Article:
Dead Space remake review: A masterclass in survival horror, all over again
One of the most influential horror games of all time returns to show us all how it's done. 15 years later, Dead Space asserts its place at the top.
As you hop aboard the USG Ishimura and into the suit of Dead Space protagonist, Isaac Clarke, you’ll unearth terror like never before in the form of Necromorphs. These alien horrors, alongside undertones of religious fanaticism, make the USG Ishimura one of the most terrifying settings in the survival horror genre.
In the same vein as Alien: Isolation, there is something so claustrophobic about being marooned in outer space; the immediate threat of body-horror aliens, the religious fanatics encouraging them to feed, and this huge vessel with a myriad of broken… everything. It gets in your head. Dead Space is a test of Isaac’s patience and resilience, and as you reach the third act of the game, you can tell that he’s wearing thin.
There are no safe spaces, and there is no escape from the USG Ishimura. Even in rooms with Save Stations and Stores, you can’t be sure that a Lurker or Slasher won't appear. This feeling of insecurity is paired with a satisfying combat system that Dead Space wouldn't feel the same without. Your headshots don't matter aboard the USG Ishimura. It's all about dismemberment. With abilities such as Stasis and Kinesis letting you slow enemies down and impale them with common items, combat is overwhelming at first. The second that you get into the swing of things, however, you can become incredibly creative when slaying hordes of Necromorphs.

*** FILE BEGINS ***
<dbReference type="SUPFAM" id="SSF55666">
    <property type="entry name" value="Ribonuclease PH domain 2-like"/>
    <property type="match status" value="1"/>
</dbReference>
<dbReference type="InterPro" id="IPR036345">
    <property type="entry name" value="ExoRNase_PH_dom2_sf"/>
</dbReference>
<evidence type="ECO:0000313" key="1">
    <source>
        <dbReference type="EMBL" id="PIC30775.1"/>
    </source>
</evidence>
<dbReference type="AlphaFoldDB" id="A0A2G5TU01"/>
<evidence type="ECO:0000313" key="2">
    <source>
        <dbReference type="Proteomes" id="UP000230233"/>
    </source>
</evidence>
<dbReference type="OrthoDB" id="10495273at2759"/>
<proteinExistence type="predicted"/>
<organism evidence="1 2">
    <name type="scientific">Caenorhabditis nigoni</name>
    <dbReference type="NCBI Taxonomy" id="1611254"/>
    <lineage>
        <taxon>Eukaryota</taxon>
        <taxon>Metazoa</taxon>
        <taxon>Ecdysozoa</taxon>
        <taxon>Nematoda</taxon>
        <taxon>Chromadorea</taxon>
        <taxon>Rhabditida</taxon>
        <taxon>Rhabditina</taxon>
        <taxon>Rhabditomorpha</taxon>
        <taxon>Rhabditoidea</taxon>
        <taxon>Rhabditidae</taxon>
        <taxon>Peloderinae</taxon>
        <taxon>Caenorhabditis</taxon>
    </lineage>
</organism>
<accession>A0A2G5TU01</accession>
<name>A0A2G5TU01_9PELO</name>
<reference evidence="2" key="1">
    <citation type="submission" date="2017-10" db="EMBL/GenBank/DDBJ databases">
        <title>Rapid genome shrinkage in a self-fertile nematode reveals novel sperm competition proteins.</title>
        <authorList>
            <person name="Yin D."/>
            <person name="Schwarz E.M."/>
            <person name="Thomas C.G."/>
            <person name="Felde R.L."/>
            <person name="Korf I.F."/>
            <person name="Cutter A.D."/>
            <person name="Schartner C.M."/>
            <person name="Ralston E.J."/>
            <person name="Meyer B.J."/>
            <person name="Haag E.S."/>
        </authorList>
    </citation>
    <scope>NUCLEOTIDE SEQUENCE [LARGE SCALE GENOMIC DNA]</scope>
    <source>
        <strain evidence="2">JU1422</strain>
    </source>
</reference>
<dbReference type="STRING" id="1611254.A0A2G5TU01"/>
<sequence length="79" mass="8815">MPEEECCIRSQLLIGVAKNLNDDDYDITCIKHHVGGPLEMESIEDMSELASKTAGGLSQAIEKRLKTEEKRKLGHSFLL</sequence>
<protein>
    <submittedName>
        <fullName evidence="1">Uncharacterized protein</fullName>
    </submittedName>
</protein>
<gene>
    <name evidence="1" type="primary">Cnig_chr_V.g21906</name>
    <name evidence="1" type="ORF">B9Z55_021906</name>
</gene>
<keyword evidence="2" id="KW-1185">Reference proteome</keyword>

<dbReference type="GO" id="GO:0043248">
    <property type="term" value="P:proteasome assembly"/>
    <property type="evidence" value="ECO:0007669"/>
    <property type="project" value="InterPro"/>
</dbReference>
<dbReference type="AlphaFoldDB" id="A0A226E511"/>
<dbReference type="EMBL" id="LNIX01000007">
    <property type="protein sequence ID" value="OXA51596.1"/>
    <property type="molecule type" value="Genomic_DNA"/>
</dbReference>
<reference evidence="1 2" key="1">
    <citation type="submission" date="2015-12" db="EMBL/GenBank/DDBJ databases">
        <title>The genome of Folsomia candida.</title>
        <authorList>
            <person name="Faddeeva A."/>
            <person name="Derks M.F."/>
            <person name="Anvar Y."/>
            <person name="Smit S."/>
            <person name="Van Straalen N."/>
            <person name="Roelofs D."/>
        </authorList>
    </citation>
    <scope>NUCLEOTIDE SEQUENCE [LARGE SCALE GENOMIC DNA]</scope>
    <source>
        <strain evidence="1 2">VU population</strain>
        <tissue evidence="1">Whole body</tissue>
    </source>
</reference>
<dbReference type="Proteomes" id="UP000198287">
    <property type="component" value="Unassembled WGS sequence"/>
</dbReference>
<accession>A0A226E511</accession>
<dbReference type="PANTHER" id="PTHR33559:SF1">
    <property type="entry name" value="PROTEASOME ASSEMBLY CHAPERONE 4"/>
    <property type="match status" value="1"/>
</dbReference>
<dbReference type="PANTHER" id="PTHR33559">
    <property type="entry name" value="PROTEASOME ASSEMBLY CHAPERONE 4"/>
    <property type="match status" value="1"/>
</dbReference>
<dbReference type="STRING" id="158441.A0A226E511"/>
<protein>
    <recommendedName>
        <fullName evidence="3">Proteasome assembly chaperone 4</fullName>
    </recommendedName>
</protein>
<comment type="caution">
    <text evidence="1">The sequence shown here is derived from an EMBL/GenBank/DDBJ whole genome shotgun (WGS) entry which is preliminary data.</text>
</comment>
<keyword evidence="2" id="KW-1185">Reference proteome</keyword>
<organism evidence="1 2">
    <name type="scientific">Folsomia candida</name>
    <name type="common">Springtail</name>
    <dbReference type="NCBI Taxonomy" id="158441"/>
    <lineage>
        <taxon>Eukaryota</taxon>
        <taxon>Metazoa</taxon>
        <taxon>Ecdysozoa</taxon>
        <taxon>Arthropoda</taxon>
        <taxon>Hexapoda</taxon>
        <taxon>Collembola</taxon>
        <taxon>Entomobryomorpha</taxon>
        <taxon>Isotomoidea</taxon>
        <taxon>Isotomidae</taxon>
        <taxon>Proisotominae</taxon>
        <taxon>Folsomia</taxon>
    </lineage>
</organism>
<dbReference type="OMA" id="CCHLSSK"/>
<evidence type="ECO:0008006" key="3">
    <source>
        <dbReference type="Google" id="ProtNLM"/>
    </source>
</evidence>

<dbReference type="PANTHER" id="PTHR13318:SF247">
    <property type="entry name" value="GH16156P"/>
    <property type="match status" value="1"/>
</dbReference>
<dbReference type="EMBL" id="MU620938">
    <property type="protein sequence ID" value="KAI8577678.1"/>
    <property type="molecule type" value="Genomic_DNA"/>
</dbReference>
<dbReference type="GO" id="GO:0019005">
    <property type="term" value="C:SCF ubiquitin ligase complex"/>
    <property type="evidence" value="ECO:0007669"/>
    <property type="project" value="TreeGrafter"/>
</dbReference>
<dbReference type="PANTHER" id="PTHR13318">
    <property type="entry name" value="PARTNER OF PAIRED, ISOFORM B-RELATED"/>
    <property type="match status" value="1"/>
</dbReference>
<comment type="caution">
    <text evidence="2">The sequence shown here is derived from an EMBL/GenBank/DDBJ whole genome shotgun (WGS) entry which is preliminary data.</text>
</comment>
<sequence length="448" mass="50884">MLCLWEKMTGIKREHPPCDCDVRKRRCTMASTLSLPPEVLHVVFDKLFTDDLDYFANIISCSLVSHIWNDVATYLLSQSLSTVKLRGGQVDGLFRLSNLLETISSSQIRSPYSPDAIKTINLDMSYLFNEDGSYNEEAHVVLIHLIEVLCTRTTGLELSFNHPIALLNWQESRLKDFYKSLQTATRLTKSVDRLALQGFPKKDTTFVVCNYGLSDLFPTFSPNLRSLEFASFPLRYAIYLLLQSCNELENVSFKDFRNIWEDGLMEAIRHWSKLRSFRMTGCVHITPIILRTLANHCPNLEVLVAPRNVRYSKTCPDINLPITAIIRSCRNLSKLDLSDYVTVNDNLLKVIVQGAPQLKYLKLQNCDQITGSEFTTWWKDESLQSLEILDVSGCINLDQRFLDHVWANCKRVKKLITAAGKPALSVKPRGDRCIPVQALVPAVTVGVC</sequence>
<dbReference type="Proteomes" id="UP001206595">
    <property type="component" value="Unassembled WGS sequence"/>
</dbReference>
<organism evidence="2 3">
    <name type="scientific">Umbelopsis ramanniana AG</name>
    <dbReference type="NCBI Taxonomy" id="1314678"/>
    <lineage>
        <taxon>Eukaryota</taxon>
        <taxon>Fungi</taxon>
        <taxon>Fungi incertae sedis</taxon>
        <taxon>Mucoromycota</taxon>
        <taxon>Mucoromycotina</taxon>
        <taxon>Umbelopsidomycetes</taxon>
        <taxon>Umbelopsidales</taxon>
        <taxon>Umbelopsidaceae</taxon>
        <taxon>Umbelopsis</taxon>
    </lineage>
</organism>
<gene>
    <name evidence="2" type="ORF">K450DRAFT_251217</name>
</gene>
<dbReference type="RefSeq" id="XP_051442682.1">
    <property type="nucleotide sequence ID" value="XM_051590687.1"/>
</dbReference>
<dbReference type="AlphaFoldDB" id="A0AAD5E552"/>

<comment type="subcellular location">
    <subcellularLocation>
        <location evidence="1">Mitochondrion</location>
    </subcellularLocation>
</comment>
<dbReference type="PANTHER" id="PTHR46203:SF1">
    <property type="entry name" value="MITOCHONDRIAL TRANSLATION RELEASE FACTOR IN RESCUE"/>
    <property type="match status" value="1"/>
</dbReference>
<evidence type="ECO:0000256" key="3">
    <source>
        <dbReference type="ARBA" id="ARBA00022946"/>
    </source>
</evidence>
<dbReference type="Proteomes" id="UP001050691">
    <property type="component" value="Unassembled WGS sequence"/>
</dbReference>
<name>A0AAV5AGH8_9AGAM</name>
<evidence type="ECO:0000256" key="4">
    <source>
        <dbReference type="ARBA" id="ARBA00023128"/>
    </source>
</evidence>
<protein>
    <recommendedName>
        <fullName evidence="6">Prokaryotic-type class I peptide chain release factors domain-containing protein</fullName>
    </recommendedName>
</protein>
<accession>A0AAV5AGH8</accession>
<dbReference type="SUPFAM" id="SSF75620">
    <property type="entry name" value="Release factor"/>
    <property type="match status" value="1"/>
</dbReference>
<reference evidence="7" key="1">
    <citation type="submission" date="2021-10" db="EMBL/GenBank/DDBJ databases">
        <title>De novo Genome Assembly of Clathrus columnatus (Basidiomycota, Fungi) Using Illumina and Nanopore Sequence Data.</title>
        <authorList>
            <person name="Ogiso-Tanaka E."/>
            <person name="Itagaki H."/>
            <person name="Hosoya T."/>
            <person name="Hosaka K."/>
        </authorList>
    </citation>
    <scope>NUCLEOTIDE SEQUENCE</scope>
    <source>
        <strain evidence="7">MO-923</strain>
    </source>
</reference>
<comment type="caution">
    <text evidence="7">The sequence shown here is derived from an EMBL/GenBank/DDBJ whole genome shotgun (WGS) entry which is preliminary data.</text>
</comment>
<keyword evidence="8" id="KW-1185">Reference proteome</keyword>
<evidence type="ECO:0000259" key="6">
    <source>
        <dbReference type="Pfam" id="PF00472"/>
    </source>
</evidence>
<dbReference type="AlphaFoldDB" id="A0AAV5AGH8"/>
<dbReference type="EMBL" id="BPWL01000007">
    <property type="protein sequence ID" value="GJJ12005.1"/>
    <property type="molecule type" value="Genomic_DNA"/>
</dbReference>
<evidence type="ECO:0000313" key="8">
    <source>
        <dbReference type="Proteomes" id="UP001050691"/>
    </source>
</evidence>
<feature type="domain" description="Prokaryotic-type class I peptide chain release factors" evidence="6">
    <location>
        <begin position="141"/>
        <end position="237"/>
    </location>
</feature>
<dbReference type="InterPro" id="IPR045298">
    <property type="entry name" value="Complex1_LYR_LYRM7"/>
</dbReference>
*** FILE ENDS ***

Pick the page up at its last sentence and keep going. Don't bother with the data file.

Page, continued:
Thanks to Dead Space’s 'Intensity Director', the spawn of hostile enemies and the way lighting or audio functions can be entirely unique to your personal experience of the game, so fights won't play out the same. You know what this means? You truly never know what to expect. This, accompanied by a terrifying score, ensures that Dead Space will get under your skin as much as it does Isaac's.
Dead Space’s music and orchestral scoring reaches haunting peaks that echo the work of John Carpenter (why is he not directing the Dead Space film again?), but not just when you’re in danger; the score will creep up on you and terrify you even during moments of safety. At no point does Dead Space choose to slow down; it constantly keeps you on the edge of your seat and has you questioning everything with various crescendos and racing tempos. What was that apparition? Why is Nicole talking about Isaac 'making everyone whole again'? What’s actually going on here?
Dead Space has a plot that is genuinely interesting, and when it comes to piling on the tension, it doesn’t rely on cheap scares, either. If anything, the game serves as a master class in creating tension and suspense effectively in horror games – even now, some 15 years after the original launched. Take entering an elevator, for example. You’re thinking that you’re safe now, and that the Necromorph pursuing you definitely can’t fit in here. Suddenly, it’s bursting through the door, and you’ve spat out your drink that you thought you were finally safe to have a sip of. Or, you’re walking down a long corridor when the turbine at the end suddenly breaks. You immediately aim your gun and prepare for trouble, but in this instance, it was a false alarm; now you’re on edge all over again for no reason.
And that is just two basic scares of many that work to keep your attention focused on Isaac and the USG Ishimura at all times. I could talk for hours about all the thrills Dead Space has tucked away within it, but if you know, you know. And if you don’t, it’s better experienced for yourself.